Spirituality of Stewardship and Tithing
PASTOR’S HOMILY: RENEWAL OF STEWARDSHIP 2018
I. In today’s Gospel, Jesus summons His hearers to return to God’s original plan for creation. We hear of this plan in the first reading from the book of Genesis. God made man and woman in His image and likeness, and asked that together they take care of all He has created. They were to be stewards, not really owning the Garden of Paradise, but rather using it in accordance with God’s set plan and purpose. Of course, we know that because of the wiles of the serpent and Adam and Eve’s desire to be like God, to be masters of their own destinies, they were banished from the Garden. The letter to the Hebrews attests to Jesus’ ultimate giving of Himself, being made “a little less than the angels for a while” by taking on our human nature, and in that humanity experiencing suffering and death and triumphing over these ancient foes, showing us that true freedom is obtained by submitting to the Father’s Will for us.
II. These readings are perfect for the spirituality I am sharing with you today. Through this month of October, my prayer is that all of us adopt — or renew ourselves in — the spirit of Stewardship, the spirit of tithing. We haven’t talked about it from the pulpit for a few years, although Stewardship language is always part of our collection report in the bulletin, and newly registered families receive a lot of info about tithing. With all the new young families registering in our school and becoming part of parish life, I believe now is the time to once again preach about this special spirituality. Next weekend we will hear about the stewardship of treasure. Then, we will renew ourselves in the stewardship of time and talent over the two weekends following. In God’s providence, this call to renewal in our approach to giving back to God comes at a very important time in our parish’s history; I have spoken to you of our need to raise our collections and donations in general. If we all live lives as good stewards, we will have what we need to pay our bills and debts; God is never outdone in generosity. More importantly, the Catholic who lives stewardship and tithing is living a spirituality, a life-changing way of walking with God through life, and that is what makes it so important. The aim of tithing is to secure not the gift, but the giver— for God!
III. Those committed to be stewards recall the story of Adam and Eve in Paradise, and recognize the fact that all that we have does not absolutely belong to us in the strict sense. Rather, it is entrusted to us by the Creator so it can be cultivated, so that it all grows to the greater glory of God. Throughout Scripture, over and over again, there are reminders that we are called to be stewards of God’s gifts. Simply put, stewardship is about how we use God’s gifts. Stewardship gives us the foundation for a deeper faith. It recognizes that God has given me all good gifts, and lets me use 90% for any good and noble purpose, but expects the first and best 10% back for His honor and glory and our neighbor’s good. Our commitment to funding Ekenywa (the project which provides clean water to villages in Kenya) will be a tangible sign of our using what God has given us for our neighbor’s good. If we do what God asks, He blesses us and our efforts, it’s as simple as that. If we stumble along left to our own devices, we fail.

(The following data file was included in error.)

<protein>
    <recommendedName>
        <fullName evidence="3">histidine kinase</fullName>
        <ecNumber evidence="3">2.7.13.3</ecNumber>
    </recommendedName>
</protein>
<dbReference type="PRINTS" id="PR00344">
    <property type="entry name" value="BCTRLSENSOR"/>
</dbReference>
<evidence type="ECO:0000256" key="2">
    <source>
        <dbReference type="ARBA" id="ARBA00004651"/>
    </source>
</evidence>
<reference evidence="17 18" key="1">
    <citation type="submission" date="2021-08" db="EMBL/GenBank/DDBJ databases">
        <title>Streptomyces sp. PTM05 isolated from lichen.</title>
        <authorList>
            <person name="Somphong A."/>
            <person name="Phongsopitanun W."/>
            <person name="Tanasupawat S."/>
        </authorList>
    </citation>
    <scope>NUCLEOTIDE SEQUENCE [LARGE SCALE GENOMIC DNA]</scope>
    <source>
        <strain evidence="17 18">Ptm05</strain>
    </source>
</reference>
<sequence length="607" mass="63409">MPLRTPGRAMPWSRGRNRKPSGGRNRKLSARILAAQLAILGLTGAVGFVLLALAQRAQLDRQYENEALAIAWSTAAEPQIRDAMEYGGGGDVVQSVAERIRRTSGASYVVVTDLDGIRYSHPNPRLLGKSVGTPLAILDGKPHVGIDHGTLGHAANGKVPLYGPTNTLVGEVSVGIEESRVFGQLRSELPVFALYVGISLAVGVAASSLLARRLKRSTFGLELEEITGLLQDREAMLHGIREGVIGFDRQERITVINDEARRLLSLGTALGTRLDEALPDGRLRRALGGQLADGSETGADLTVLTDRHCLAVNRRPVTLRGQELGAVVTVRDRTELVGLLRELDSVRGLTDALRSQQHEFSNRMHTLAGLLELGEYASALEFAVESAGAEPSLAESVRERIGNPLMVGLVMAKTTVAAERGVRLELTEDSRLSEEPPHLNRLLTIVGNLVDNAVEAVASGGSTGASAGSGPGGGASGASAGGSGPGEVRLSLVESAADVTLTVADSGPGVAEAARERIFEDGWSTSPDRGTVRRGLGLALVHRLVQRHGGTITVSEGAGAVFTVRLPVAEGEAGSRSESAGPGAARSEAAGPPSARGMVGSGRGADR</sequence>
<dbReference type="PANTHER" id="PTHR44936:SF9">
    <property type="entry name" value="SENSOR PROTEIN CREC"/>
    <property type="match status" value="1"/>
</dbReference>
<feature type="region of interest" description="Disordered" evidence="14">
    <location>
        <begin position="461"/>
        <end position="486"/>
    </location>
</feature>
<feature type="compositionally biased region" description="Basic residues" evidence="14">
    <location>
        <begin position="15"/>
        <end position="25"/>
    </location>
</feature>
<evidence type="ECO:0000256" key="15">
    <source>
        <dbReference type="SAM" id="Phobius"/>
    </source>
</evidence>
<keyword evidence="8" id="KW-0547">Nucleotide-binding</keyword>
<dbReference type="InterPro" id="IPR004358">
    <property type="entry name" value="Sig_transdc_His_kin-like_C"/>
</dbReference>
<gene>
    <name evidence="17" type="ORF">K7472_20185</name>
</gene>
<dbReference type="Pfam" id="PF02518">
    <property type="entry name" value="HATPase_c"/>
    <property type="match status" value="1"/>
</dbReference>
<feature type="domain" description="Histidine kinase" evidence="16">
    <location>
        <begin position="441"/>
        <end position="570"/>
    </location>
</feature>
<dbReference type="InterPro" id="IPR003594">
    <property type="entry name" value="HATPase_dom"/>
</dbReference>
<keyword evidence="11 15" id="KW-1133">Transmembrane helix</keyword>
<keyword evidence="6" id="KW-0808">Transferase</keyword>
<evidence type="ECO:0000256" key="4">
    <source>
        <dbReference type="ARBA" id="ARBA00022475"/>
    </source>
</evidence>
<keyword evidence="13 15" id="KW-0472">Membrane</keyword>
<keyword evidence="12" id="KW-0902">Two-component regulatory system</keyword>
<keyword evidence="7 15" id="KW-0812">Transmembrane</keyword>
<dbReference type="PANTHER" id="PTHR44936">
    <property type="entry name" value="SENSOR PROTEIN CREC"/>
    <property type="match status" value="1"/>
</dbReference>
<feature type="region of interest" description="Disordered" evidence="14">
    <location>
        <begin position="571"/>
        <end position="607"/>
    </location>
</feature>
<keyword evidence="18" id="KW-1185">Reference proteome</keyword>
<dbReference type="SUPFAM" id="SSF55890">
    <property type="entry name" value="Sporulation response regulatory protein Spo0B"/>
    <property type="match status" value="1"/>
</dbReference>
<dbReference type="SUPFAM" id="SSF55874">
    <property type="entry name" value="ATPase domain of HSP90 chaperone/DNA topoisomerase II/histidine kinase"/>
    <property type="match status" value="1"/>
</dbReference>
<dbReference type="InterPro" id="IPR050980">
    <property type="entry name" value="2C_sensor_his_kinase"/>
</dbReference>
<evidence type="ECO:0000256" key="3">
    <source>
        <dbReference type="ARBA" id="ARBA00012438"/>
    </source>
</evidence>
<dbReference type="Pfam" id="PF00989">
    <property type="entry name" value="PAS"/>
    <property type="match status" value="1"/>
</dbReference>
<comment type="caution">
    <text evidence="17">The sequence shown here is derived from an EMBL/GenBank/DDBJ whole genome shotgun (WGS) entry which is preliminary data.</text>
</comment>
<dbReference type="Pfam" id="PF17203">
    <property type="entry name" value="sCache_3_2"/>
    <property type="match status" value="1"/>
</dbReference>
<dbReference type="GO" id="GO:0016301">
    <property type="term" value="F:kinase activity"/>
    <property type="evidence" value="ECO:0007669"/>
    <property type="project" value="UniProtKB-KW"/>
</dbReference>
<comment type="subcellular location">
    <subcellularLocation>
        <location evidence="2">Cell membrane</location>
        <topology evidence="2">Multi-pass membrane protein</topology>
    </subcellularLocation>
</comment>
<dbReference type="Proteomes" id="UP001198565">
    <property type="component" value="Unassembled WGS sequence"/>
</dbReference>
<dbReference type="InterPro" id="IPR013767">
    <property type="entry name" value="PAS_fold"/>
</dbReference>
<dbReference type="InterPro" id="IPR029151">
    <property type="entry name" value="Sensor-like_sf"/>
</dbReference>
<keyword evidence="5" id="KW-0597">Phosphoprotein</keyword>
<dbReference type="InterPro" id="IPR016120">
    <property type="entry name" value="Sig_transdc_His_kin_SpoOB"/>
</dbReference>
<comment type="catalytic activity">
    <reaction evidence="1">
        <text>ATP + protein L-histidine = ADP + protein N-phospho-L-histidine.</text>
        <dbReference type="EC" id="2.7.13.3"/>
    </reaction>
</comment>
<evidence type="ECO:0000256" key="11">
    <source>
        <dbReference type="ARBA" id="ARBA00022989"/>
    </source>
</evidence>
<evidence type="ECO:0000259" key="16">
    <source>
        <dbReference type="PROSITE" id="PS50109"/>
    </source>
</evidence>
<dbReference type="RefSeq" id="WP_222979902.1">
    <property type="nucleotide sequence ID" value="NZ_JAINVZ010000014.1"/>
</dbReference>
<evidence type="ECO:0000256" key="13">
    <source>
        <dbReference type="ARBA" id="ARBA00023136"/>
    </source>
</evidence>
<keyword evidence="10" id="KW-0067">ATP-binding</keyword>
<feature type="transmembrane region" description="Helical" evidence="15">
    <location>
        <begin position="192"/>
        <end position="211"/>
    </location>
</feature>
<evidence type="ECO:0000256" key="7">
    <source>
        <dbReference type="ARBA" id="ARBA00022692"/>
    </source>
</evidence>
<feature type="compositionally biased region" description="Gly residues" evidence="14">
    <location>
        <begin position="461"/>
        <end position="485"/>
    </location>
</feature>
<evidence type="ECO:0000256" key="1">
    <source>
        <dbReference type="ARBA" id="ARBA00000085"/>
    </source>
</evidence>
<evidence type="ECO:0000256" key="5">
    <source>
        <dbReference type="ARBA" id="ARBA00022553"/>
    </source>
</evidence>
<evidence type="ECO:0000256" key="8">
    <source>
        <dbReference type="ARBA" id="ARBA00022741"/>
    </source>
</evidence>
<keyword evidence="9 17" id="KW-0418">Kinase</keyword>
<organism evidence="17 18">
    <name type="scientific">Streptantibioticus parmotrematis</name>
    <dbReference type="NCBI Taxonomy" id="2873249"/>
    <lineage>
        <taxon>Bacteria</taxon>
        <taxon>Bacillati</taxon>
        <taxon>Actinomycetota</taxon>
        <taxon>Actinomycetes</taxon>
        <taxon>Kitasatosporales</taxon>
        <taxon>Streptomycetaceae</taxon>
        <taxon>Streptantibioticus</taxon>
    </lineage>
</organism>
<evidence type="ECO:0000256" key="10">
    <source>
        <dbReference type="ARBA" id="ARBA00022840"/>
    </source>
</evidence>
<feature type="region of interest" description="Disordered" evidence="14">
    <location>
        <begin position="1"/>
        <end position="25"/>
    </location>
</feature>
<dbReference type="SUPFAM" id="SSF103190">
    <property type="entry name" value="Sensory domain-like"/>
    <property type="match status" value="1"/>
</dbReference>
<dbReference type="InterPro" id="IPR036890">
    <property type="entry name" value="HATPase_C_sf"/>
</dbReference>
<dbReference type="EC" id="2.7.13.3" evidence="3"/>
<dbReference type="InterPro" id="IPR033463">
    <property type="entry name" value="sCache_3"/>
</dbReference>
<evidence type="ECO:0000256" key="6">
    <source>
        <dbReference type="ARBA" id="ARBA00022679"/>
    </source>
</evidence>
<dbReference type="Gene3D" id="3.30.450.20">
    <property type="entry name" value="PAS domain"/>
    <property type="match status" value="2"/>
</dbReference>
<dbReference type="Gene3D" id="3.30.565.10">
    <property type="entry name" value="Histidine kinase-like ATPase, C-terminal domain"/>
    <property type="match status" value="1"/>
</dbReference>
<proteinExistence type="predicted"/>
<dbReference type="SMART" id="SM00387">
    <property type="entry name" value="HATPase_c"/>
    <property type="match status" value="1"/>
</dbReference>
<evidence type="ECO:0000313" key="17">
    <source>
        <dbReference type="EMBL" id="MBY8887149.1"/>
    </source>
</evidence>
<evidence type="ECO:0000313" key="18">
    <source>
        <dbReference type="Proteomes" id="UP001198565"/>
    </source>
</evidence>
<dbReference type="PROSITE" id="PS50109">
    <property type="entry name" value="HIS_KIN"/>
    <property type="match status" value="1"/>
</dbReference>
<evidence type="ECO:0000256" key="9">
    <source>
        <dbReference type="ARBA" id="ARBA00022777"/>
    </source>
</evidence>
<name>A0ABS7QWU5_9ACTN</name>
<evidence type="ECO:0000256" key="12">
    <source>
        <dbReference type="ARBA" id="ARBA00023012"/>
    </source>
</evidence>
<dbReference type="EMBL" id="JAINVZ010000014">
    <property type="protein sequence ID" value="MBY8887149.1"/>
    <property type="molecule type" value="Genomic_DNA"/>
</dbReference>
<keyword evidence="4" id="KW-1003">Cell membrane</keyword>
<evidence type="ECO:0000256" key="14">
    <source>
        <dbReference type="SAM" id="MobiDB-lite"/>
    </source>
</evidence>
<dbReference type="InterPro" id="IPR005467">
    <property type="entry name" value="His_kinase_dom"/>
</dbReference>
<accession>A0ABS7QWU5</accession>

IV. Being a good steward means to set priorities out of our first fruits. And so, the first thing we should do with our gift of time is to pray. The first thing we should do with our talents is to serve God and others. The first thing we should do with our treasure is to give it back to God’s Church. I can tell you as one who has lived stewardship for many years, most of my priesthood, that when you decide to give God the first portion of time, talent and treasure, it will at first seem difficult, but soon becomes second nature and even easy. What we have left over is often more than enough to take care of our own needs. Putting God first in our lives by practicing stewardship deepens our faith in a way we never dreamed possible.
V. The Pharisees and scribes, over time, forgot the simple plan God had in the book of Genesis. In the same way, we often forget putting God first. As Jesus called the Pharisees and scribes to soften their hearts, and listen to what God has to say with the openness of a little child, so he is calling us to be open to the message we will hear over the next few weeks. In preparation, this week I invite you to look for the blessings or gifts in your life. Write them down and give thanks to God for His faithfulness. I also ask you to pick up, take home and read the small FAQ pamphlet about tithing and the small booklet which helps us see the spiritual basis for stewardship. Read them and pray over them. And then, ask God to speak to you, His beloved child, and inspire you how you can be a better steward of His gifts to bring you closer to the one vocation we all share, the call to holiness.